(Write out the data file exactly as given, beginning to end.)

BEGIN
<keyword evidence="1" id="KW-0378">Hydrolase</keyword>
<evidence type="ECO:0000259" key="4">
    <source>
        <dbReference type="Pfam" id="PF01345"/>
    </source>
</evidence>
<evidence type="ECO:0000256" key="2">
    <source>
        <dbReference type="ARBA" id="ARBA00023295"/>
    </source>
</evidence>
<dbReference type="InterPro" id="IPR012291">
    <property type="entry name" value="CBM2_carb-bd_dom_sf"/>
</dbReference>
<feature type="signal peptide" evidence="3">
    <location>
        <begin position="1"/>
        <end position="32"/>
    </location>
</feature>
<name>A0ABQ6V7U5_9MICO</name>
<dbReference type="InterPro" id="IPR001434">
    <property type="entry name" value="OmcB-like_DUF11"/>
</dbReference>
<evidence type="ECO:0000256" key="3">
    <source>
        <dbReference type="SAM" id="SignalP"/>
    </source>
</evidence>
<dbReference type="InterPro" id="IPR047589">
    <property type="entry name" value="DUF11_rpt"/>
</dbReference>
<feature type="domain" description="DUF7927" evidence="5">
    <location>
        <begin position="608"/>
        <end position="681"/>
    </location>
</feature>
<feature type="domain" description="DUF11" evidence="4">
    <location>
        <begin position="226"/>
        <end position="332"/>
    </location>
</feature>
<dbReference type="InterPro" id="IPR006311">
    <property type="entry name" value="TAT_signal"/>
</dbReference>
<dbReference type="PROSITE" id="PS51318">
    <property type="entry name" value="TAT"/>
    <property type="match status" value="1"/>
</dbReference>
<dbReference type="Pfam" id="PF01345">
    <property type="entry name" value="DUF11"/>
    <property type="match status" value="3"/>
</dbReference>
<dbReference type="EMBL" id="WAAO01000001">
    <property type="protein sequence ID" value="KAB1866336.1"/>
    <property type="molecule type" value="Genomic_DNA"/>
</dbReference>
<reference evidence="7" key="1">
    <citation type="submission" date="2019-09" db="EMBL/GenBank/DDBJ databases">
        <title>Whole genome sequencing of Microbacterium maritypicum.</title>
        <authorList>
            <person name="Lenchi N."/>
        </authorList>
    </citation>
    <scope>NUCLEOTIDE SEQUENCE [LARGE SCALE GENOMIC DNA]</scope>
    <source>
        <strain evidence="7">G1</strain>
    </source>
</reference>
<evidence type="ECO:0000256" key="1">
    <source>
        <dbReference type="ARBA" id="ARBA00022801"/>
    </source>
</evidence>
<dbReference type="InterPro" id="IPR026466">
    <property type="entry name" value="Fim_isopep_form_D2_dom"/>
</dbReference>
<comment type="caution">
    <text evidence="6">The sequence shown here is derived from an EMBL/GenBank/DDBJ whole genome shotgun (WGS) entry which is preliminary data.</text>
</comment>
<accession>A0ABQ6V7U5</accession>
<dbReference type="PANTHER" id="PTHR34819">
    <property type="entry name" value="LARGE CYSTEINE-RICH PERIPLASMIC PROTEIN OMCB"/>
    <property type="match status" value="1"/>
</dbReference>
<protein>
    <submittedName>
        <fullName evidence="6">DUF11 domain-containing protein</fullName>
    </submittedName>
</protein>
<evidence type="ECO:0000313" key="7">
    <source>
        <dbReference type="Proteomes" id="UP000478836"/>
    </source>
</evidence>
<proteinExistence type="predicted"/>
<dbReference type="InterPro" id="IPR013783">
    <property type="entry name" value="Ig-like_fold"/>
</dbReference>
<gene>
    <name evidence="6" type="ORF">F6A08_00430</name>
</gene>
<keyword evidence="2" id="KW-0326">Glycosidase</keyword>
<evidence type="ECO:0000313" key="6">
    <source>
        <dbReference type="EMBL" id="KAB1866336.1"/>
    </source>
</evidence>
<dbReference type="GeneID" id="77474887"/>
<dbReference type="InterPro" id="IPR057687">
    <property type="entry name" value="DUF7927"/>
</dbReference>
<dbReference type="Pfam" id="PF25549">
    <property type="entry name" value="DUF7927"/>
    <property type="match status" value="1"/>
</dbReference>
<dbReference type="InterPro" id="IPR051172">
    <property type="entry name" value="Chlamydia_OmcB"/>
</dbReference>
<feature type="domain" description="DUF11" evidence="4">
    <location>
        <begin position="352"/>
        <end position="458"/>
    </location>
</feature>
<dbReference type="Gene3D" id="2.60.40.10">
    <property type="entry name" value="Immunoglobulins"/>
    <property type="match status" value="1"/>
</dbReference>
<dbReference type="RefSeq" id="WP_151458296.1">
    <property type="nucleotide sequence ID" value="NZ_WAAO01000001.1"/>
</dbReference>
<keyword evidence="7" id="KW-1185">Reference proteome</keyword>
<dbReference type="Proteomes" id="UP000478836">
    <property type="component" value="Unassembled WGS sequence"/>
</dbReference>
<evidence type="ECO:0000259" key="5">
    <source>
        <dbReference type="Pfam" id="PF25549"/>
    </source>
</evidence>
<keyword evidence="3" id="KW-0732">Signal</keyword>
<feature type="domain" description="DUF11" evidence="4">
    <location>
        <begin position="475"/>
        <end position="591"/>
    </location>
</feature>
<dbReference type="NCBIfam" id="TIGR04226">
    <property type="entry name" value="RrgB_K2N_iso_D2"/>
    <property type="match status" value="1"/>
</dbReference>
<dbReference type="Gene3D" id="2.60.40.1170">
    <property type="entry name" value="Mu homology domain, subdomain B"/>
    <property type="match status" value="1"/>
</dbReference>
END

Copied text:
<keyword evidence="1" id="KW-0378">Hydrolase</keyword>
<evidence type="ECO:0000259" key="4">
    <source>
        <dbReference type="Pfam" id="PF01345"/>
    </source>
</evidence>
<evidence type="ECO:0000256" key="2">
    <source>
        <dbReference type="ARBA" id="ARBA00023295"/>
    </source>
</evidence>
<dbReference type="InterPro" id="IPR012291">
    <property type="entry name" value="CBM2_carb-bd_dom_sf"/>
</dbReference>
<feature type="signal peptide" evidence="3">
    <location>
        <begin position="1"/>
        <end position="32"/>
    </location>
</feature>
<name>A0ABQ6V7U5_9MICO</name>
<dbReference type="InterPro" id="IPR001434">
    <property type="entry name" value="OmcB-like_DUF11"/>
</dbReference>
<evidence type="ECO:0000256" key="3">
    <source>
        <dbReference type="SAM" id="SignalP"/>
    </source>
</evidence>
<dbReference type="InterPro" id="IPR047589">
    <property type="entry name" value="DUF11_rpt"/>
</dbReference>
<feature type="domain" description="DUF7927" evidence="5">
    <location>
        <begin position="608"/>
        <end position="681"/>
    </location>
</feature>
<feature type="domain" description="DUF11" evidence="4">
    <location>
        <begin position="226"/>
        <end position="332"/>
    </location>
</feature>
<dbReference type="InterPro" id="IPR006311">
    <property type="entry name" value="TAT_signal"/>
</dbReference>
<dbReference type="PROSITE" id="PS51318">
    <property type="entry name" value="TAT"/>
    <property type="match status" value="1"/>
</dbReference>
<dbReference type="Pfam" id="PF01345">
    <property type="entry name" value="DUF11"/>
    <property type="match status" value="3"/>
</dbReference>
<dbReference type="EMBL" id="WAAO01000001">
    <property type="protein sequence ID" value="KAB1866336.1"/>
    <property type="molecule type" value="Genomic_DNA"/>
</dbReference>
<reference evidence="7" key="1">
    <citation type="submission" date="2019-09" db="EMBL/GenBank/DDBJ databases">
        <title>Whole genome sequencing of Microbacterium maritypicum.</title>
        <authorList>
            <person name="Lenchi N."/>
        </authorList>
    </citation>
    <scope>NUCLEOTIDE SEQUENCE [LARGE SCALE GENOMIC DNA]</scope>
    <source>
        <strain evidence="7">G1</strain>
    </source>
</reference>
<evidence type="ECO:0000256" key="1">
    <source>
        <dbReference type="ARBA" id="ARBA00022801"/>
    </source>
</evidence>
<dbReference type="InterPro" id="IPR026466">
    <property type="entry name" value="Fim_isopep_form_D2_dom"/>
</dbReference>
<comment type="caution">
    <text evidence="6">The sequence shown here is derived from an EMBL/GenBank/DDBJ whole genome shotgun (WGS) entry which is preliminary data.</text>
</comment>
<accession>A0ABQ6V7U5</accession>
<dbReference type="PANTHER" id="PTHR34819">
    <property type="entry name" value="LARGE CYSTEINE-RICH PERIPLASMIC PROTEIN OMCB"/>
    <property type="match status" value="1"/>
</dbReference>
<protein>
    <submittedName>
        <fullName evidence="6">DUF11 domain-containing protein</fullName>
    </submittedName>
</protein>
<evidence type="ECO:0000313" key="7">
    <source>
        <dbReference type="Proteomes" id="UP000478836"/>
    </source>
</evidence>
<proteinExistence type="predicted"/>
<dbReference type="InterPro" id="IPR013783">
    <property type="entry name" value="Ig-like_fold"/>
</dbReference>
<gene>
    <name evidence="6" type="ORF">F6A08_00430</name>
</gene>
<keyword evidence="2" id="KW-0326">Glycosidase</keyword>
<evidence type="ECO:0000313" key="6">
    <source>
        <dbReference type="EMBL" id="KAB1866336.1"/>
    </source>
</evidence>
<dbReference type="GeneID" id="77474887"/>
<dbReference type="InterPro" id="IPR057687">
    <property type="entry name" value="DUF7927"/>
</dbReference>
<dbReference type="Pfam" id="PF25549">
    <property type="entry name" value="DUF7927"/>
    <property type="match status" value="1"/>
</dbReference>
<dbReference type="InterPro" id="IPR051172">
    <property type="entry name" value="Chlamydia_OmcB"/>
</dbReference>
<feature type="domain" description="DUF11" evidence="4">
    <location>
        <begin position="352"/>
        <end position="458"/>
    </location>
</feature>
<dbReference type="Gene3D" id="2.60.40.10">
    <property type="entry name" value="Immunoglobulins"/>
    <property type="match status" value="1"/>
</dbReference>
<dbReference type="RefSeq" id="WP_151458296.1">
    <property type="nucleotide sequence ID" value="NZ_WAAO01000001.1"/>
</dbReference>
<keyword evidence="7" id="KW-1185">Reference proteome</keyword>
<dbReference type="Proteomes" id="UP000478836">
    <property type="component" value="Unassembled WGS sequence"/>
</dbReference>
<evidence type="ECO:0000259" key="5">
    <source>
        <dbReference type="Pfam" id="PF25549"/>
    </source>
</evidence>
<keyword evidence="3" id="KW-0732">Signal</keyword>
<feature type="domain" description="DUF11" evidence="4">
    <location>
        <begin position="475"/>
        <end position="591"/>
    </location>
</feature>
<dbReference type="NCBIfam" id="TIGR04226">
    <property type="entry name" value="RrgB_K2N_iso_D2"/>
    <property type="match status" value="1"/>
</dbReference>
<dbReference type="Gene3D" id="2.60.40.1170">
    <property type="entry name" value="Mu homology domain, subdomain B"/>
    <property type="match status" value="1"/>
</dbReference>